Lessons shared by the heroin prevention Family Advisory Group, each of whom has suffered the gravity of loss that follows heroin addiction. It is their hope to give the gift of hindsight to other families.

I wish I had known that loving, caring families are not immune from heroin addiction.
I wish I had known that just because my child was getting good grades didn’t mean he/she was not using heroin.
I wish I had known that the pain medication prescribed for my son after the removal of his wisdom teeth would be a gateway drug to his heroin addiction.
I wish I had known that reputable professionals can be unaware or even negligent in pain med prescriptions.
I wish I had known that a traditional college dorm is one of the worst environments for someone prone to addiction.
I wish I had known to get help immediately; if the addict doesn’t want help, then you should get help.
I wish I had known that siblings and peers collude to not tell.
I wish I had known that my son’s self-centered, destructive, abusive behavior was the voice of heroin addiction.
I wish I had known that addiction is genetically based – it runs in families.
I wish I had known that drug use can be a form of self-medication for depression, anxiety or elevated mood.
I wish I had known to trust my gut instinct.
I wish I had known to push for rehab instead of listening to him say that he’ll go when he’s ready.
I wish I had known that heroin addiction happens to normal families.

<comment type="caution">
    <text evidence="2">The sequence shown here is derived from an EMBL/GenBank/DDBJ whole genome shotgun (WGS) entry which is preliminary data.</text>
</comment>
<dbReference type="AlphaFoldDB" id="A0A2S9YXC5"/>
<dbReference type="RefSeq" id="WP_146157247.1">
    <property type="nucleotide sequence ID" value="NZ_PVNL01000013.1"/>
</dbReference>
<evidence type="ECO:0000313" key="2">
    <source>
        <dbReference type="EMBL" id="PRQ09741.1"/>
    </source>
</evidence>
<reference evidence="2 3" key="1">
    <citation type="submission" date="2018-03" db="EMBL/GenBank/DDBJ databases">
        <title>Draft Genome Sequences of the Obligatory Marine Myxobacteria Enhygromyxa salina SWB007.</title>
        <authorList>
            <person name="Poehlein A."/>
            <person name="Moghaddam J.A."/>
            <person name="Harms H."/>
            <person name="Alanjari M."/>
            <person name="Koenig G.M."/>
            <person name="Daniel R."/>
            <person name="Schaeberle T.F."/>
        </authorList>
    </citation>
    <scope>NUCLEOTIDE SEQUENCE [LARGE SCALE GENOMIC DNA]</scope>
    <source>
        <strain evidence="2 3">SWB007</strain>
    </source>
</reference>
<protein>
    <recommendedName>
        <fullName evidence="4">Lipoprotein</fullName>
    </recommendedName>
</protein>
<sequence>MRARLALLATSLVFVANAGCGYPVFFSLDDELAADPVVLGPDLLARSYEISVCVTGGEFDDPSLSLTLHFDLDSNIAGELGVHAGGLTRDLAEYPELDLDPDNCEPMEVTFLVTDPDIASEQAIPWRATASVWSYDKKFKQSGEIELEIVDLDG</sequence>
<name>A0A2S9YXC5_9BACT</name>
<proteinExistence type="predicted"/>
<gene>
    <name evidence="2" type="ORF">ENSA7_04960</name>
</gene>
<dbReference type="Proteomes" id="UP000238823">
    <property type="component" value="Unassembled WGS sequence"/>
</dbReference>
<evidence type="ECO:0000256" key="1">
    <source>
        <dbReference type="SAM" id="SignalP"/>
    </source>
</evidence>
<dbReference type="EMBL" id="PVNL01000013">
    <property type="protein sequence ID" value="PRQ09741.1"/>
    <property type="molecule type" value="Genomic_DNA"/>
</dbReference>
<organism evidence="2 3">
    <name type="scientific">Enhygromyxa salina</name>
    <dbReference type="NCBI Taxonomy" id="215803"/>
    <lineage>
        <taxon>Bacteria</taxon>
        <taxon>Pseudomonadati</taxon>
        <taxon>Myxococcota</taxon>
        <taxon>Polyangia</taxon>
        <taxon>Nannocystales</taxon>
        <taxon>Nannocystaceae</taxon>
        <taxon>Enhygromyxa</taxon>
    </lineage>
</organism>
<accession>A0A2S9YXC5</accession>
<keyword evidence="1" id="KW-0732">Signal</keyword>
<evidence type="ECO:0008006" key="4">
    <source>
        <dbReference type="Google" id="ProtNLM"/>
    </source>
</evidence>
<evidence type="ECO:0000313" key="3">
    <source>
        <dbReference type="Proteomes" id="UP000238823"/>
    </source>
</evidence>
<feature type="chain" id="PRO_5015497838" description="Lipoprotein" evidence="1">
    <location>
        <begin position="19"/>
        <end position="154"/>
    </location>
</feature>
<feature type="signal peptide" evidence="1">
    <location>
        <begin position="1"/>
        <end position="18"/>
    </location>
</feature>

Heroin Prevention Program Research and Evaluation

The Robert Crown Center Heroin Prevention Program focuses on primary prevention, providing middle school and high school students, their parents and school staff with the scientific and social/emotional learning content to understand the risk of drug use, specifically targeting prescription pain medication and heroin.

Original Research

The Robert Crown Center for Health Education (RCC), in partnership with the Reed Hruby Foundation, commissioned original research conducted by the Illinois Consortium on Drug Policy which provides the basis for RCC’s heroin prevention education.

What the research found:
More than one third of the research sample began using heroin while they were in high school; those who used in high school were from all socioeconomic groups.show more

What the research participants had to say:
“I was not a big risk taker as a kid. They can’t picture me using heroin. My mom was putting ribbons in my hair in fifth grade and curling my hair.”show more

Research Report: Understanding Suburban Heroin Use
Research Executive Summary: Understanding Suburban Heroin Use

Formative Evaluation
The evaluation was designed to determine the integrity of implementation of the program and to assess outcomes for students, parents and educators. During the 2012-2013 school year Robert Crown Center’s new heroin prevention program was piloted and evaluated in 11 high schools and middle schools in Cook, DuPage, Will and Lake Counties reaching over 7,000 students, 1,400 school staff members, and 400 parents.

Evaluation Report
Evaluation Executive Summary

Summative Evaluation
During the 2013-2014 school year, a sampling of 13 teachers participated in the study and delivered the program to approximately 850 students (8th graders and 10th graders). The evaluation examined student responses pre- and post-program implementation and teacher fidelity of implementation.

Evaluation Report
Evaluation Executive Summary

Continued Evaluation
In spring 2015, a sample of middle and high school students’ pre and post-program surveys and teacher implementation in new schools in which the program was implemented were studied.

Middle School Brief
High School Brief
Evaluation Executive Summary